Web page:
The Implementer Voting Group (ImG) of ten constituencies of the Global Fund Board met for its annual retreat in Dakar, Senegal, from September 11 to 13.
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Domestic financial contributions to HIV, TB and malaria programs remain low in Global Fund ‘high-impact’ Asian countries
The role of domestic resources has taken centre stage as the Global Fund approaches the Replenishment Conference for the next implementation period, which will take place in October in Lyon, France.
With an acute need to increase health budgets, innovative financing, especially mobilized within nations, is increasingly in the spotlight.
CSOs in India and the Asia-Pacific region focus on the preparatory meeting for the Global Fund’s Sixth Replenishment
The preparatory meeting for the Global Fund’s Sixth Replenishment, which is scheduled for 7–8 February 2019 in New Delhi, is the first such meeting to be held in an implementing country.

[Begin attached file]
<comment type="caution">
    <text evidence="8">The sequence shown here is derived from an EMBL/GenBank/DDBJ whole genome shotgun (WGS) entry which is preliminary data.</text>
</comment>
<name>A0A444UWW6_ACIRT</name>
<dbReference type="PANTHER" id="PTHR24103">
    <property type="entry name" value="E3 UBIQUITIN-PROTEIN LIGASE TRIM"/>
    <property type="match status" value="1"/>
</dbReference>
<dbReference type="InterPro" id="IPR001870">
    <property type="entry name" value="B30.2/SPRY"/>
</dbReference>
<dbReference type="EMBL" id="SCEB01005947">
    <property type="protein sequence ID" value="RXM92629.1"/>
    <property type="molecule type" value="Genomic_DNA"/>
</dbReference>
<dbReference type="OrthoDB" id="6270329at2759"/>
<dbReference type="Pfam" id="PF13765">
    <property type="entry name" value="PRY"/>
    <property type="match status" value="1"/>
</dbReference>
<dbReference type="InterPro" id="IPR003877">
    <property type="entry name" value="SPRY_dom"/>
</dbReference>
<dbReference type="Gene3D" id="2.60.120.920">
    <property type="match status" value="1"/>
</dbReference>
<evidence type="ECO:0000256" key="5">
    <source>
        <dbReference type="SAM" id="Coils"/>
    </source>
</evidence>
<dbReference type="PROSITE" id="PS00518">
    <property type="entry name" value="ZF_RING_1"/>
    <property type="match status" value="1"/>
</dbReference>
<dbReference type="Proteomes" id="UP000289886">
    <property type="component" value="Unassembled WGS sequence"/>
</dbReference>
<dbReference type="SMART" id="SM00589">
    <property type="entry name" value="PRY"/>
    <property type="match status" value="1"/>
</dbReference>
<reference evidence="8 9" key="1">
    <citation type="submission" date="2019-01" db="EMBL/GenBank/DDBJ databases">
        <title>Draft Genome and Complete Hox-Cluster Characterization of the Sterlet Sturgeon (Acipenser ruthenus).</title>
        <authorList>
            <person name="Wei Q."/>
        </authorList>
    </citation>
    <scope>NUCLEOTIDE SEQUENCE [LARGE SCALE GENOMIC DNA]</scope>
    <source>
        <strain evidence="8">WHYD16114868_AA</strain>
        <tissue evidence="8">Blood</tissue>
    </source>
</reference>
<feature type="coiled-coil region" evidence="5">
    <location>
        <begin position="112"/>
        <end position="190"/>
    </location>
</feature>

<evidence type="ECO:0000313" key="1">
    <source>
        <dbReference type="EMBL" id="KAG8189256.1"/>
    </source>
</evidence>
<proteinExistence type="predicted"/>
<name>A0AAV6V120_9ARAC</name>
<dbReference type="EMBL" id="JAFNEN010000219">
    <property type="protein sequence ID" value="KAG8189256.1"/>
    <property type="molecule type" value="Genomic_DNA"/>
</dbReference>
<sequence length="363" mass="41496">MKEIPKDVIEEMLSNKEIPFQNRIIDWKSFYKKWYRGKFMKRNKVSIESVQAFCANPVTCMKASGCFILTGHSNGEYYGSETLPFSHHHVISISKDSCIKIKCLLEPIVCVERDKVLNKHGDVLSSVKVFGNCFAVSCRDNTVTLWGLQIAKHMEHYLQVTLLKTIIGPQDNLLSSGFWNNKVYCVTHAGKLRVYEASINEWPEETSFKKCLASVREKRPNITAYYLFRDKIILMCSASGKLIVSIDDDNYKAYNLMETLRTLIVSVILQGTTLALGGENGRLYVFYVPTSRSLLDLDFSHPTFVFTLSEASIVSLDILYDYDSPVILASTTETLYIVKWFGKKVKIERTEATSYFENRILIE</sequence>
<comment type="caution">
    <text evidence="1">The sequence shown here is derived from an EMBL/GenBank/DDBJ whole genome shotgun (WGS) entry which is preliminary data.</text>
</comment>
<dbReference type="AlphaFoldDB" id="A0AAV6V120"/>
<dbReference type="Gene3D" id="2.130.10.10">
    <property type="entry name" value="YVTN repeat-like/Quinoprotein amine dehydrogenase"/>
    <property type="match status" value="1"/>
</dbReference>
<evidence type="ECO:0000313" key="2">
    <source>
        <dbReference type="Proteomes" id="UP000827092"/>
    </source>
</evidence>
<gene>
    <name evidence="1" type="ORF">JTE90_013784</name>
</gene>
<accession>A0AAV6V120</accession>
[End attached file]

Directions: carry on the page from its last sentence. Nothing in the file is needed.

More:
Are African countries ready for the Global Fund’s Sixth Replenishment’s push toward greater domestic financing to end HIV, TB and malaria?
This year (2019) is a replenishment year for the Global Fund. With every replenishment comes a greater push for more domestic financing. Are the African countries ready?
A new analysis conducted by Aidspan shows that domestic contributions by low- and lower-middle income countries to their HIV, TB and malaria responses accounted for 16% for HIV, 36% for TB, and 36% for malaria, for the 2015-2017 period. Countries will experience huge gaps in funding for the 2018-2020 period unless domestic and international commitments increase.
Peter Sands calls for increases in funding from implementing countries and for health’s share of ODA
“It is a false dichotomy to have a tension between Universal Health Care or ‘ending the epidemic’,” said Global Fund Executive Director Peter Sands at the 22nd International AIDS conference, where scores of formal and thousands of informal discussions focused on the need to integrate HIV testing, care and treatment into the broader global health agenda.
Nigeria’s grant portfolio continues to provide plenty of drama.